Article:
In the DMV and most of the United States, yes. There are laws against this in Texas and other states are considering similar legislation.
What liability considerations should employers be thinking about with regard to employees or customers who contract COVID in a business setting?
It is difficult to prove how someone contracted COVID, so it may be difficult for a worker to prove that the employer is liable for their illness. However, employers can protect themselves by being sure they are in full compliance of federal, state, and local regulations and requirements on COVID-19.
Everyone has a workers compensation policy and carrier, so if an employee gets sick, contact your workers compensation insurance provider right away.
Can I tell employees if a co-worker has tested positive for COVID?
You cannot name an employee who has COVID-19. But you can share that an infection has taken place and trigger the contact tracing process in your jurisdiction.
Are employers required to provide paid leave for employees who test positive for COVID or are exposed?
There is no federal law requiring this. DC has an unpaid leave law. Maryland passed the Essential Workers’ Protection Act, which requires companies to provide paid leave during a public health emergency. But that requirement will only be enforced when funding becomes available to help companies pay for it, which is not the case currently.
How should employers bring workers back to the office?
Employers should take some time to assess the differences among their workers. Some may truly need to return to the office to fulfill their duties, and some do not. Some may wish to return to the office, and some may not—some may even have unique circumstances that make a return to work especially perilous or difficult. Treating all employees as a monolith may create unnecessary workforce disruptions. To the extent possible, it is best to be flexible and treat workers as individual cases. It is often not necessary to bring all employees back to the office at the same time.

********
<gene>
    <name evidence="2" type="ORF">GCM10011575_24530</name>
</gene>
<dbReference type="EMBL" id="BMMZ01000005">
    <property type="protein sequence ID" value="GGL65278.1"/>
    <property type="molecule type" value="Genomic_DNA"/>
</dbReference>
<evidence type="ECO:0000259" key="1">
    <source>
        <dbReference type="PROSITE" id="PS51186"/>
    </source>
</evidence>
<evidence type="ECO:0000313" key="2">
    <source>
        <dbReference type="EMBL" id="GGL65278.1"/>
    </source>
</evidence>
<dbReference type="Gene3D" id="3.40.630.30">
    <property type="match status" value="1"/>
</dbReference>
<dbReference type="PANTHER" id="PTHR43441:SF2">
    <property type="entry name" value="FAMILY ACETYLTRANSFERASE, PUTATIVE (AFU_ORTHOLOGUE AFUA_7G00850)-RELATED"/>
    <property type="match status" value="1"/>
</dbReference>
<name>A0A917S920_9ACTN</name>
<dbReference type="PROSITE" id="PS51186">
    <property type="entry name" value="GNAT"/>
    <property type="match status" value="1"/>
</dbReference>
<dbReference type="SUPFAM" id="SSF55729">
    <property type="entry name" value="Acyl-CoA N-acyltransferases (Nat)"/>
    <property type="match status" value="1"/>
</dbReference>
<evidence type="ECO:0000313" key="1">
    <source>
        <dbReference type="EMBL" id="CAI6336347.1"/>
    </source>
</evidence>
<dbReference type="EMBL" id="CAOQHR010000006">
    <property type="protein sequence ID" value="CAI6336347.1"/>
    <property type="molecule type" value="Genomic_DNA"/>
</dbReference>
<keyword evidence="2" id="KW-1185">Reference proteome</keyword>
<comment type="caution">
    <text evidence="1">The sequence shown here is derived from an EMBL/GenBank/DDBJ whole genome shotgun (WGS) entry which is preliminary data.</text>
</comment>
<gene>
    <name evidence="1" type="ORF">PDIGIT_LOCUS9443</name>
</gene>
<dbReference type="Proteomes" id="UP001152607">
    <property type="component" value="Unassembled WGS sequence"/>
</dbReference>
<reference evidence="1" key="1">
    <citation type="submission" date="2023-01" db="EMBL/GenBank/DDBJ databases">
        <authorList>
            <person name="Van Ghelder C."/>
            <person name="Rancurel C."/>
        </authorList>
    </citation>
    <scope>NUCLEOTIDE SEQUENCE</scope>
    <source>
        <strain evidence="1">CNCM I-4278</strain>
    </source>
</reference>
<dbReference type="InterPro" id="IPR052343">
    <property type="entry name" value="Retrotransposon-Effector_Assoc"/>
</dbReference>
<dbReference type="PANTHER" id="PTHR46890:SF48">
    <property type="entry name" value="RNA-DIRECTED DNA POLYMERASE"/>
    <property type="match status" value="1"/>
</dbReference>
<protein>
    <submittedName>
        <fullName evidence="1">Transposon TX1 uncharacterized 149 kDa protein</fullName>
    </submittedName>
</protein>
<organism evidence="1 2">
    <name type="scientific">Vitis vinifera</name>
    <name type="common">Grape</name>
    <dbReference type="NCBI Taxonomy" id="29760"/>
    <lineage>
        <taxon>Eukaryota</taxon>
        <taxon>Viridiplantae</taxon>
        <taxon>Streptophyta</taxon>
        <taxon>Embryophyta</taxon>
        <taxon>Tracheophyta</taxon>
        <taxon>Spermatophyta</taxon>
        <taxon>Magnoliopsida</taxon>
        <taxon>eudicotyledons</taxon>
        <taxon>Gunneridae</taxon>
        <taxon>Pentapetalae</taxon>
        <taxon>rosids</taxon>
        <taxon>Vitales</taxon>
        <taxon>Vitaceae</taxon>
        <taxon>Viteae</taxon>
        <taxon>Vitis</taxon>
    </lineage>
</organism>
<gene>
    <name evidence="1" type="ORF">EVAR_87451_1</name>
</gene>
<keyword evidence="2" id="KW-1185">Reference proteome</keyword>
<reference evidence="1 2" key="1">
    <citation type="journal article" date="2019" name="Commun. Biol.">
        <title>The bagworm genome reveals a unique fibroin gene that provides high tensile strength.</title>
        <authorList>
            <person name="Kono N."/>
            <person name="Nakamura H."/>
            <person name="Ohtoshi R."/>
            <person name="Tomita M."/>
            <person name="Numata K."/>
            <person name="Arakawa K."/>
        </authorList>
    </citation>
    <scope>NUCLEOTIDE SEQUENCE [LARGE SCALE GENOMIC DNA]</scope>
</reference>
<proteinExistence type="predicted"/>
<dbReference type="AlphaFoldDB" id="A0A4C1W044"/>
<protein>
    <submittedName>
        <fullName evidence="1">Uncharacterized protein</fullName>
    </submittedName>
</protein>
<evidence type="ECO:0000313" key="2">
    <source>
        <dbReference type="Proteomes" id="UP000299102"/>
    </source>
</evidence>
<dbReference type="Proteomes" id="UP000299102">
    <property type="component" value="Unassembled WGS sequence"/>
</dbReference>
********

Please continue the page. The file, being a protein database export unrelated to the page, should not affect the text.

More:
Can you have only vaccinated people back in the office?
This is a risky move because it creates scenarios where some employees who might have valid reason to not return to the office yet and/or a qualified vaccine exemption may feel they are disadvantaged by not having opportunities to connect with leaders and colleagues face-to-face.
For answers to other questions, especially those that come up in a conversation with employees, be sure to check the Public Health Communications Collaborative’s Answers to Tough Questions About Public Health.
We’d like to especially thank the members of the Vaccine Task Force, the regional Chambers of Commerce, and the following experts for making these town hall’s a success:
- Councilmember Andrew Friedson, Montgomery County
- Reggie Jones, Managing Partner, DC Office, Fox Rothschild
- Mike Neary, Shareholder, Lerch, Early & Brewer
- Kerry Richard, Vice President & Senior Deputy General Counsel, MedStar Health
- Dr. Christina A. Stasiuk, DO, FACOI, Senior Medical Director, Cigna Mid-Atlantic
- Dr. Stephen Thomas, Director, Center for Health Equity, University of Maryland
- Chuck Walters, Senior Counsel, Labor & Employment, Kaiser Permanente
- Dr. Glenn W. Wortmann, Section Director of Infectious Diseases, MedStar Washington Hospital Center and Medical Director of Infection Prevention, MedStar Institute of Quality and Safety
- Dr. Darren Young, DO, MHSA, Department of Adult and Family Medicine, Mid-Atlantic Permanente Medical Group, Kaiser Permanente